Figure 3: Experimental setup.

The collection system of acceleration signals consists of acceleration sensors, charge amplifier, antialiasing filter, and digital oscillographs. The resonance frequency of acceleration sensor is 40 kHz; low pass filter of charge amplifier is set as 10 kHz; sample rate of oscillograph is set as 100 kS/s.

A typical acceleration histories record is shown in Figure 4(a). Based on the data, the shock response spectrum (SRS) is calculated with the use of fast Fourier transform (FFT), as shown in Figure 4(b). Then the acceleration maximum in time domain can be extracted from Figure 4(a); the acceleration maximum in spectral domain and corresponding frequency can be extracted from Figure 4(b). Since the shock response spectrum covers a wide range of frequencies, a certain frequency range is normally limited in practical use. In the study, the frequency range within 8 kHz and 4 kHz is concerned. In this work, the impact velocity of the bullet is controlled at around 30.0 m/s.

Figure 4: Typical experimental results.

3. Results and Discussion

The impact experiments of three aluminium honeycomb buffers (as shown in Figure 2) were carried out with the impact velocity of around 30 m/s. According to the above steps (in Section 2), the shock response spectrum curves were calculated. Then the maximum accelerations (absolute) in time domain, and the one in spectral domain were extracted from the curves. The corresponding data of combined honeycomb buffer (8 mm A + 4.5 mm B) are listed in Table 3.

Table 3: Experimental results of combined honeycombs 8 mm A + 4.5 mm B.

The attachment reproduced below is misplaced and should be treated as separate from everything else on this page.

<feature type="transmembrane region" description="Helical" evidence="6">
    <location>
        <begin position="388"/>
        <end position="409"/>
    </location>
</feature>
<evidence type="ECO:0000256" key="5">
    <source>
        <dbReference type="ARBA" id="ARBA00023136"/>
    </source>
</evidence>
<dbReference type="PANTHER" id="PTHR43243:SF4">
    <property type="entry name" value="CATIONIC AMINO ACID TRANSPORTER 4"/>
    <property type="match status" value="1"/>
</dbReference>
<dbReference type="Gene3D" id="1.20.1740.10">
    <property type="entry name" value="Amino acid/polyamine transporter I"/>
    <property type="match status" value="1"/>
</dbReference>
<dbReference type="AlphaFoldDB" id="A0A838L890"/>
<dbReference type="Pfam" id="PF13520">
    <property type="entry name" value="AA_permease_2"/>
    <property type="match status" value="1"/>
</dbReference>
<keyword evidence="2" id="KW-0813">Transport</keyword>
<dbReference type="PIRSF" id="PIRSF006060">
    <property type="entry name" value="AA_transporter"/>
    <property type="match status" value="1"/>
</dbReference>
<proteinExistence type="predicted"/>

As in Table 3, one can see that the acceleration maximums at each test point all appear on the direction which is consistent with the direction of impact loading. In the study, maximums of the shock spectrum from all the testing points were considered as the representation of shock level in each test. 2~4 repeated experiments for each specimen were carried out in the tests. Comparing the maximum of the shock spectrums of repeated tests, the conclusion is obtained that the scatter of maximum acceleration is within ±15%, as in Table 4. As a result, all maximums of the shock spectrums for different buffers are shown in Figure 5. As in Figure 5, one can see that the maximum acceleration in each test point appears on the impact direction (-direction), which is the one we focus on. Comparing the six groups of results along -direction, the conclusion can be obtained that black and red bars are all shorter than green bars. These show that the shock absorption of combined honeycomb buffer is better than that of single honeycomb buffer. The buffer of combined honeycomb 8 mm A + 4.5 mm B is the most appropriate among them. The typical specimens after impact loading are presented in in Figure 6. The residual thickness of the specimen and the impact velocity of bullet in each experiment are listed in Table 5. As in Table 5, the residual thickness of 8 mm A + 4.5 mm B buffer is biggest, which means the energy absorptivity is highest.